By Stan Welch
Approximately thirty five people attended a public meeting held at the West Pelzer municipal center about the proposed county road fee.
County Council chair Tommy Dunn, County Council members Brett Sanders (D4), and Cindy Wilson, who hosted the meeting were joined by County Administrator Rusty Burns, Roads and Bridges Director Matt Hogan, and County Finance Director Rita Davis, as they explained the proposed fee and answered questions from the audience.
Wilson began by explaining that the current budget includes absolutely no funding for paving on a district by district basis. Council members in the past have been allocated certain revenues to be used for paving in the respective districts. Widely seen as slush funds, that system was changed several years ago to address paving needs on a countywide basis.
She pointed out that the C funds the county receives for paving from the state amounts to less than four million dollars this fiscal year. She added that the county will see no increase in funding as the result of an increase in the state gas tax.
Davis then presented the case for the road fee, pointing out that it will be a dedicated amount. “Currently, up to seventy five per cent of the ad valorem taxes collected by the county go to the schools and the fire departments, and first responders. While no one begrudges those entities the money, as a fee, this revenue will be dedicated to road work.” The county is responsible for 1,354 miles of roads.
Predictably, Davis and various others from the county, reminded everyone that Act 388 reduced the tax ratio on vehicles from ten and a half per cent to six per cent, resulting in 4.7 million fewer dollars annually. “The fee would provide a great deal of stability in planning and funding road projects.” The fee would have to be reinstated by vote of the council every four years, and would undergo a separate audit each year.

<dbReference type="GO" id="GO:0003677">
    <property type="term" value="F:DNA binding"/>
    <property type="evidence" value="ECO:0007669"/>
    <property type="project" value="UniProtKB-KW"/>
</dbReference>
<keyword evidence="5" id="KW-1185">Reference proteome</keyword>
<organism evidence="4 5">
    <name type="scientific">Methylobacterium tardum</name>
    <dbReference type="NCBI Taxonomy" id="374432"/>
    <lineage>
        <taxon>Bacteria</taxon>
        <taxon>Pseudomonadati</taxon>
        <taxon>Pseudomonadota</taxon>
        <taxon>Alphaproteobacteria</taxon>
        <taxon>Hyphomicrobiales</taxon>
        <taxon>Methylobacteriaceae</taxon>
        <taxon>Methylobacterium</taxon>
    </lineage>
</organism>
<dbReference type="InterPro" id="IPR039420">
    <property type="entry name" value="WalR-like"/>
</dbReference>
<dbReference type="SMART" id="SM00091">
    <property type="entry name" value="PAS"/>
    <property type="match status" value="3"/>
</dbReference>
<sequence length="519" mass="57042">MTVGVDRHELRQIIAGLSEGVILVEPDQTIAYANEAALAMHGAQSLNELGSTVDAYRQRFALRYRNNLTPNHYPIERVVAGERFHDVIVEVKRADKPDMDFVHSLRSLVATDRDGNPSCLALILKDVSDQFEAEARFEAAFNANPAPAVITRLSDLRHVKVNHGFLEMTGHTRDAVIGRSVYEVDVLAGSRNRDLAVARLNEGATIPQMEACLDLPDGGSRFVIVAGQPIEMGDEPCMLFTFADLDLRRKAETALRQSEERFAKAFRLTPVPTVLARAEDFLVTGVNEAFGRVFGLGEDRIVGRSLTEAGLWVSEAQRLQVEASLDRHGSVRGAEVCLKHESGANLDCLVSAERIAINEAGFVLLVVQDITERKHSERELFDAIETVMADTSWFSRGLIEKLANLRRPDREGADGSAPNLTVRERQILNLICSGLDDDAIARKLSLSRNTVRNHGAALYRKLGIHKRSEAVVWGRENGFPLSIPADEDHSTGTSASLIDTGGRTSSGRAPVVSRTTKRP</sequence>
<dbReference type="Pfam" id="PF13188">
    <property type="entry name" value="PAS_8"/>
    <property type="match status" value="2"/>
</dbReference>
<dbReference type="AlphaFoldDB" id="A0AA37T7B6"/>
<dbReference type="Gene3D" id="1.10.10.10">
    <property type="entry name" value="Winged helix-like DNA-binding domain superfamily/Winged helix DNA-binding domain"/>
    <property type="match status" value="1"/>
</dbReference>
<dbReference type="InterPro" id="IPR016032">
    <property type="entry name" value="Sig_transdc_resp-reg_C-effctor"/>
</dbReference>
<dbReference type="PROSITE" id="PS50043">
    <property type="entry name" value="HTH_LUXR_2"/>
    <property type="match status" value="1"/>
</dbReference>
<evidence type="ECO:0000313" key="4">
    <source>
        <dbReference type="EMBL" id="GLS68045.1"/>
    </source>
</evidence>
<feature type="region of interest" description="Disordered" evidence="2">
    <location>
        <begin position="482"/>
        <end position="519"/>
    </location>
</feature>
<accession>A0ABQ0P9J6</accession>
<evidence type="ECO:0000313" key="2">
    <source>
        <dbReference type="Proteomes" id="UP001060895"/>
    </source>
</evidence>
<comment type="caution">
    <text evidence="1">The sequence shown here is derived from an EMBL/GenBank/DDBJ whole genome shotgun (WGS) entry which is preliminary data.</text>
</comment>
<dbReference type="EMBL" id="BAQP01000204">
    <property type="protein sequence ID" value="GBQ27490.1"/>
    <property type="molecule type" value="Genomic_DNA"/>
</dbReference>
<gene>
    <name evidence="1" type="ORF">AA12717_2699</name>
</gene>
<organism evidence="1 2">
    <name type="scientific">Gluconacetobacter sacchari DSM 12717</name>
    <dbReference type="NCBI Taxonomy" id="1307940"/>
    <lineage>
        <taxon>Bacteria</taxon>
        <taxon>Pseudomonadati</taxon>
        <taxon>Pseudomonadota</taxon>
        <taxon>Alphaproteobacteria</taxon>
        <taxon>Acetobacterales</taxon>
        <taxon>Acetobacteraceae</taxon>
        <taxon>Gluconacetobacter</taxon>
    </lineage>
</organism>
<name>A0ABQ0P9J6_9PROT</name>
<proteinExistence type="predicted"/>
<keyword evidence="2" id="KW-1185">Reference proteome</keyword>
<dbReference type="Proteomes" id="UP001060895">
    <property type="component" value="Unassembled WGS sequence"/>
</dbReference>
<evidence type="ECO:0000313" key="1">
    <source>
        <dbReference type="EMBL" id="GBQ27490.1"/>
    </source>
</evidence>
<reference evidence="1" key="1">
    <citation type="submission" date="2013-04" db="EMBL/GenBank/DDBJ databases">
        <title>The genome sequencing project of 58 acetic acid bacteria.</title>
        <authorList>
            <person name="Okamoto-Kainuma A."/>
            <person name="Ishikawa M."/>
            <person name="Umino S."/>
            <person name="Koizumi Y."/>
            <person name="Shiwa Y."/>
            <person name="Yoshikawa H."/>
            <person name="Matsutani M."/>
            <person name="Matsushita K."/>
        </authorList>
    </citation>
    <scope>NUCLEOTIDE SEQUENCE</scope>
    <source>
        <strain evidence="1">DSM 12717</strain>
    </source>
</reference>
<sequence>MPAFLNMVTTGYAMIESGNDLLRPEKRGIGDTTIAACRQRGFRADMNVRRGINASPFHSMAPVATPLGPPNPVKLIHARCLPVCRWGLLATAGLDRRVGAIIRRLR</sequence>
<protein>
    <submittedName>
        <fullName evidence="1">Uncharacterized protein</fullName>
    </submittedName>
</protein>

The floor was then opened for questions, and Ruby Garrisch, chair of the Anderson County Republican Women, moved to the microphone. She raised the issue of the fee not being voted on in a referendum, as well as questioning the quality of road work being done in the county now. “Do we have any oversight on these things?”
Matt Hogan explained the inspection process, which includes daily county presence on active road projects, as well as overall supervision. “These standards that have to be met are largely state standards. So we have thorough inspections of these projects.”
District Four Councilman Brett Sanders assured everyone that the Council is in the information gathering stage of the process. He also explained that as a road deteriorates, the cost of rehabilitation increases tremendously. “Every week, every month, every budget we go without addressing these problems, the more it will cost when we do.”
Chairman Tommy Dunn agreed, saying “We have to do something. The unfunded mandates that the state is so fond of handing down to the counties just increase the pressure on our resources.”
He also explained that during the recession several years ago, a lot of paving contractors went out of business. “So there aren’t a lot of people around doing this kind of work. So prices go up, even while expertise goes down.”
Matt Hogan responded to one citizen’s questions by explaining that the county had explored the possibility of going in house with its roads and bridges needs, but found the expense was too great.
The county has been holding a series of such meetings across the county. The West Pelzer crowd was much more thoughtful and insightful than the crowd at the last meeting, in Piercetown, where suggestions included taxing spandex to make cyclists bear some of the burden.
By Stan Welch